Heard It On The Hotline: High School Diplomas & The ADA
Featuring frequently asked questions from Trusight's Research Hotline.
Can we still require a high school diploma for entry level jobs?
The Equal Employment Opportunity Commission (EEOC) has stated that “nothing prohibits an employer from adopting a job requirement that an applicant have a high school diploma.” However, an employer should evaluate whether the qualification standard of a high school diploma is job related and consistent with business necessity.
A qualification standard is job-related and consistent with business necessity if it accurately measures the ability to perform the job’s essential functions. The EEOC states that “The employer will not be able to make this showing, for example, if the functions in question can easily be performed by someone who does not have a diploma.” After doing this evaluation, you as the employer, may determine that a high school diploma is still a job requirement for certain jobs.
However, if an applicant tells you as an employer, that she/he was unable to earn a high school diploma because of a disability that meets the ADA’s definition, then you as an employer would need to allow the applicant to demonstrate qualification for the job in some other way, to determine if he or she can perform the essential functions of the job with or without a reasonable accommodation.
In February of 2012, the EEOC provided guidance for employers, stating “Employers may continue to have high school diploma requirements and, in the vast majority of cases, they will not have to make exceptions to them.
However, if an applicant tells an employer she/he cannot meet the requirement because of a disability; an employer may have to allow her/him to demonstrate the ability to do the job in some other way. This may include considering work experience in the same or similar jobs, or allowing her/him to demonstrate performance of the job’s essential functions. The employer can require the applicant to demonstrate, perhaps through appropriate documentation, that she/he has a disability and that the disability actually prevents her/him from meeting the high school diploma requirement.”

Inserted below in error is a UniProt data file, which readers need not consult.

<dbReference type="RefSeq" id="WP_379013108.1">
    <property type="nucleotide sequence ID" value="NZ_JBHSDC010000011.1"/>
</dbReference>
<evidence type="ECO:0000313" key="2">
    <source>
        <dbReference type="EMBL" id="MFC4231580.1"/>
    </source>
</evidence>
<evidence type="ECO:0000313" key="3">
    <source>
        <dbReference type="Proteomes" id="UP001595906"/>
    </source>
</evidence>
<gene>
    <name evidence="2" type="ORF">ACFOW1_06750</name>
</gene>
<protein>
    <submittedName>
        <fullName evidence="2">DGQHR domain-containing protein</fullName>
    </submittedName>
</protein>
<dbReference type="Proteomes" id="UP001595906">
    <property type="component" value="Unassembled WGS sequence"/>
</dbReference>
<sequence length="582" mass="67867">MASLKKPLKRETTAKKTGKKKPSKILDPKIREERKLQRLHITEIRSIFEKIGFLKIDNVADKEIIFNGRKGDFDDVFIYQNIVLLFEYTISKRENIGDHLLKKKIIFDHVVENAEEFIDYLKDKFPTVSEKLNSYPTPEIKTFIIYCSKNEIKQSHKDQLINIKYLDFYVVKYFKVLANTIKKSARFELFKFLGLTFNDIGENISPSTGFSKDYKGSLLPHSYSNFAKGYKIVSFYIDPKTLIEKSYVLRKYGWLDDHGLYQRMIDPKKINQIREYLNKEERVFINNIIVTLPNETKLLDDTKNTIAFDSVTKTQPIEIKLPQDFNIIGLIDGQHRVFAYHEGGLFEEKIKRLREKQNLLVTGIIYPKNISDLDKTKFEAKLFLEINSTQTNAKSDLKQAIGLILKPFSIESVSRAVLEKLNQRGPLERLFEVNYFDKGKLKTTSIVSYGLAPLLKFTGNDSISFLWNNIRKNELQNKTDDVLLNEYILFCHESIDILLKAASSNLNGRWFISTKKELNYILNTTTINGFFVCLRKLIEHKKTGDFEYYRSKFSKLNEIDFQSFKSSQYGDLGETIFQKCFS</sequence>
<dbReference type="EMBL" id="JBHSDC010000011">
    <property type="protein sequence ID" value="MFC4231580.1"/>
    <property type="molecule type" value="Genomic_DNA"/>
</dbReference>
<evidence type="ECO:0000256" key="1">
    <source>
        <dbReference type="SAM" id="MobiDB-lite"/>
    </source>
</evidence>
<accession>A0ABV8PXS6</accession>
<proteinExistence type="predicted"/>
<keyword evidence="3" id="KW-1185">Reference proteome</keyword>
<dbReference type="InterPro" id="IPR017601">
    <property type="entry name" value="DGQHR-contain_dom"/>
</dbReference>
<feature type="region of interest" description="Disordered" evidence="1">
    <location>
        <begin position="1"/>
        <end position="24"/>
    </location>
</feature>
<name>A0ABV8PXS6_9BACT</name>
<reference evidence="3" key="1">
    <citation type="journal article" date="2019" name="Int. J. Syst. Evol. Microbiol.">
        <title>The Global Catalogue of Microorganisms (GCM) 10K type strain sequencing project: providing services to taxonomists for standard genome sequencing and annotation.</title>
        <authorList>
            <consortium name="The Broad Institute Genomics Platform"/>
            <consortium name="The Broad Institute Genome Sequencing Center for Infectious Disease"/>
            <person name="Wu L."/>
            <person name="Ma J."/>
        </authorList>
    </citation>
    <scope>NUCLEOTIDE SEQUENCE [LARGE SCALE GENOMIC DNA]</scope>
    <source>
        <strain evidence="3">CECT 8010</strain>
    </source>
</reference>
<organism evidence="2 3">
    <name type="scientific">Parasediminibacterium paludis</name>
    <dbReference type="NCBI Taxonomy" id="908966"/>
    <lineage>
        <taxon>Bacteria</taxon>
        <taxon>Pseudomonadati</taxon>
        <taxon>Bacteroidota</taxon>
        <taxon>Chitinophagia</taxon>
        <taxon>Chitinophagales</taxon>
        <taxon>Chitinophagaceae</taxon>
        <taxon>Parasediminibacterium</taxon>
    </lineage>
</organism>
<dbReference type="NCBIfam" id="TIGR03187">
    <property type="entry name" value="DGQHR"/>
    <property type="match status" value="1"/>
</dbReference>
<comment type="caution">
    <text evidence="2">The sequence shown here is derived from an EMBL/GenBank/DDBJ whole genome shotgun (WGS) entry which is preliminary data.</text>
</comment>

Here are three final points about the ADA in relation to selection decisions:
- The ADA only protects someone whose disability makes it impossible for him or her to earn a high school diploma. It would not protect a person who simply decided to drop out of school and not earn a diploma.
- If a high school diploma requirement that is job-related screens out an individual because of a disability, an employer must show both that this requirement cannot be met and that the job cannot be performed with a reasonable accommodation.
- The employer is not required to hire an individual with a disability, but may still choose the most qualified candidate, nor does the employer have to prefer the candidate with a disability over someone who can perform the job better.
For more information, the EEOC has posted on it’s website a Q&A guidance document explaining the relationship between the high school diploma job requirement and the ADA. This Q&A can be found at: www.eeoc.gov/eeoc/newsroom/wysk/high_school_ada.cfm.
If you have questions on this or any other HR topic, contact the Research Hotline at email@example.com or by calling 763.253.9100 and asking for the Research department.
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